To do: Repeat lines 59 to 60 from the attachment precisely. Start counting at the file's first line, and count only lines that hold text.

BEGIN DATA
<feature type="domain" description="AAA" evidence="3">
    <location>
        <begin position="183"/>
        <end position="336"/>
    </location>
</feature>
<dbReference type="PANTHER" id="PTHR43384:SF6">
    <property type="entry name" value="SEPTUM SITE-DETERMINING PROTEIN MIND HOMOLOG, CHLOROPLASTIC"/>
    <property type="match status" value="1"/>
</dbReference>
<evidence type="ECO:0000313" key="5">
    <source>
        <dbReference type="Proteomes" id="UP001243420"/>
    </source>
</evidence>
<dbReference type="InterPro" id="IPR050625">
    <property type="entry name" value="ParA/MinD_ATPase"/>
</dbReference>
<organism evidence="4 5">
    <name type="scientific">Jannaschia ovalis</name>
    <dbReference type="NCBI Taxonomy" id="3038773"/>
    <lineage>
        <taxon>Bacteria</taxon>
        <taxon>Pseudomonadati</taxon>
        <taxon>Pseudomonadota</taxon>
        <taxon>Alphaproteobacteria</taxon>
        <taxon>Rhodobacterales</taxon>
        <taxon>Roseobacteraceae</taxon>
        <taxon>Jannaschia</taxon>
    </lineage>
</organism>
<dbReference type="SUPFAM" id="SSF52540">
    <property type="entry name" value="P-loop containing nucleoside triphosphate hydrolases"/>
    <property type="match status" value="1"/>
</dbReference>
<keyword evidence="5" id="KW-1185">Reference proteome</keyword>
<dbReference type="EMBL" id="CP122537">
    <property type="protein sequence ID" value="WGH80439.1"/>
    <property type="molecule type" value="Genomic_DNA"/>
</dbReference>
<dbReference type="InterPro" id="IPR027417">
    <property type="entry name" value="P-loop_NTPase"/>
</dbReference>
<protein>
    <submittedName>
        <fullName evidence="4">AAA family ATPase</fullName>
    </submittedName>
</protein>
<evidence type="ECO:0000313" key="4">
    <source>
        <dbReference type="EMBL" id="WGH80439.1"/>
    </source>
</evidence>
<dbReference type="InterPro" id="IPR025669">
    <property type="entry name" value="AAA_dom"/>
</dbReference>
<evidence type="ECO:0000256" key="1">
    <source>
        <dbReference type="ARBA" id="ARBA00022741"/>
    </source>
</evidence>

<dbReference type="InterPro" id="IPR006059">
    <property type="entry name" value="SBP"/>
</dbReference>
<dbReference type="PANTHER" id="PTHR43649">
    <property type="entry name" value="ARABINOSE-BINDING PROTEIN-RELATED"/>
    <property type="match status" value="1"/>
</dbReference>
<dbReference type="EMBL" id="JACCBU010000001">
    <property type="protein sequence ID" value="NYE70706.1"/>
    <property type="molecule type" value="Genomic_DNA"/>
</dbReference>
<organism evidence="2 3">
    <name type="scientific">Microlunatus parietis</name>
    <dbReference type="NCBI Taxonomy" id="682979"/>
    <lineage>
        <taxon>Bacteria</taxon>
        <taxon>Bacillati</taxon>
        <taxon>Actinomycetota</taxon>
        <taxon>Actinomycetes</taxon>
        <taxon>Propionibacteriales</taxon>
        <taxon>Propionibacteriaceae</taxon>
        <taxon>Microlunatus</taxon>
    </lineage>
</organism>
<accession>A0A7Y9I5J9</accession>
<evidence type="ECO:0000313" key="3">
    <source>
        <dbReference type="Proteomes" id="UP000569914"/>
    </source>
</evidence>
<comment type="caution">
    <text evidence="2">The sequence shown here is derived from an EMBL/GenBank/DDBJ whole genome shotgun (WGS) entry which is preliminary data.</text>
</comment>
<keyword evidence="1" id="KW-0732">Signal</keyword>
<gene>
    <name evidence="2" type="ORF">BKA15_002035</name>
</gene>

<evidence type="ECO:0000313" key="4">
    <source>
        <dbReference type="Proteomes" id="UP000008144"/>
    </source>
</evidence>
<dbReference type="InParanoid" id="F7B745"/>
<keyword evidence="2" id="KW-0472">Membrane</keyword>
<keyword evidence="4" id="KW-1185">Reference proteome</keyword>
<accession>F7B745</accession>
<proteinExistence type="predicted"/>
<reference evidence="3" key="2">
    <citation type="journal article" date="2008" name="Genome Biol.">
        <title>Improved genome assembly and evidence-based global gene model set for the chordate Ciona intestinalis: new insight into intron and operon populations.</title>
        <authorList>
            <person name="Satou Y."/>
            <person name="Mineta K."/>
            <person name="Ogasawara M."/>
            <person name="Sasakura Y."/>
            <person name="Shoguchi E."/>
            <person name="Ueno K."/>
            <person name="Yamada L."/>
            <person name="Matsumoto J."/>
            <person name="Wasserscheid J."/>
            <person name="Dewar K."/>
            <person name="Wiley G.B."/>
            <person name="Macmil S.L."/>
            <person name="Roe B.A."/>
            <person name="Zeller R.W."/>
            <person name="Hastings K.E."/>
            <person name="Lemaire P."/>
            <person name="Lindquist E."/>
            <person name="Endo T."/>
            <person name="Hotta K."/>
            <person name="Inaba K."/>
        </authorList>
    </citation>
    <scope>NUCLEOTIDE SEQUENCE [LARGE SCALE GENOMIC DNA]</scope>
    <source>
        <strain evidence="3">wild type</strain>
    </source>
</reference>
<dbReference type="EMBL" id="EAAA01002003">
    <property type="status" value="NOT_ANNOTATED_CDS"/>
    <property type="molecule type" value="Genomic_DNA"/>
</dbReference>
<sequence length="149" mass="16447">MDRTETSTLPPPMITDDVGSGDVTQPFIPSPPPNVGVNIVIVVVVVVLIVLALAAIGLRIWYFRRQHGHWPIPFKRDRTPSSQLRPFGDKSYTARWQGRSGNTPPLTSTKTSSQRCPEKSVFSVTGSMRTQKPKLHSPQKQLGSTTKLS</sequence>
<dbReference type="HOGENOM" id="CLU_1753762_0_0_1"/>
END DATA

        <dbReference type="ARBA" id="ARBA00022741"/>
    </source>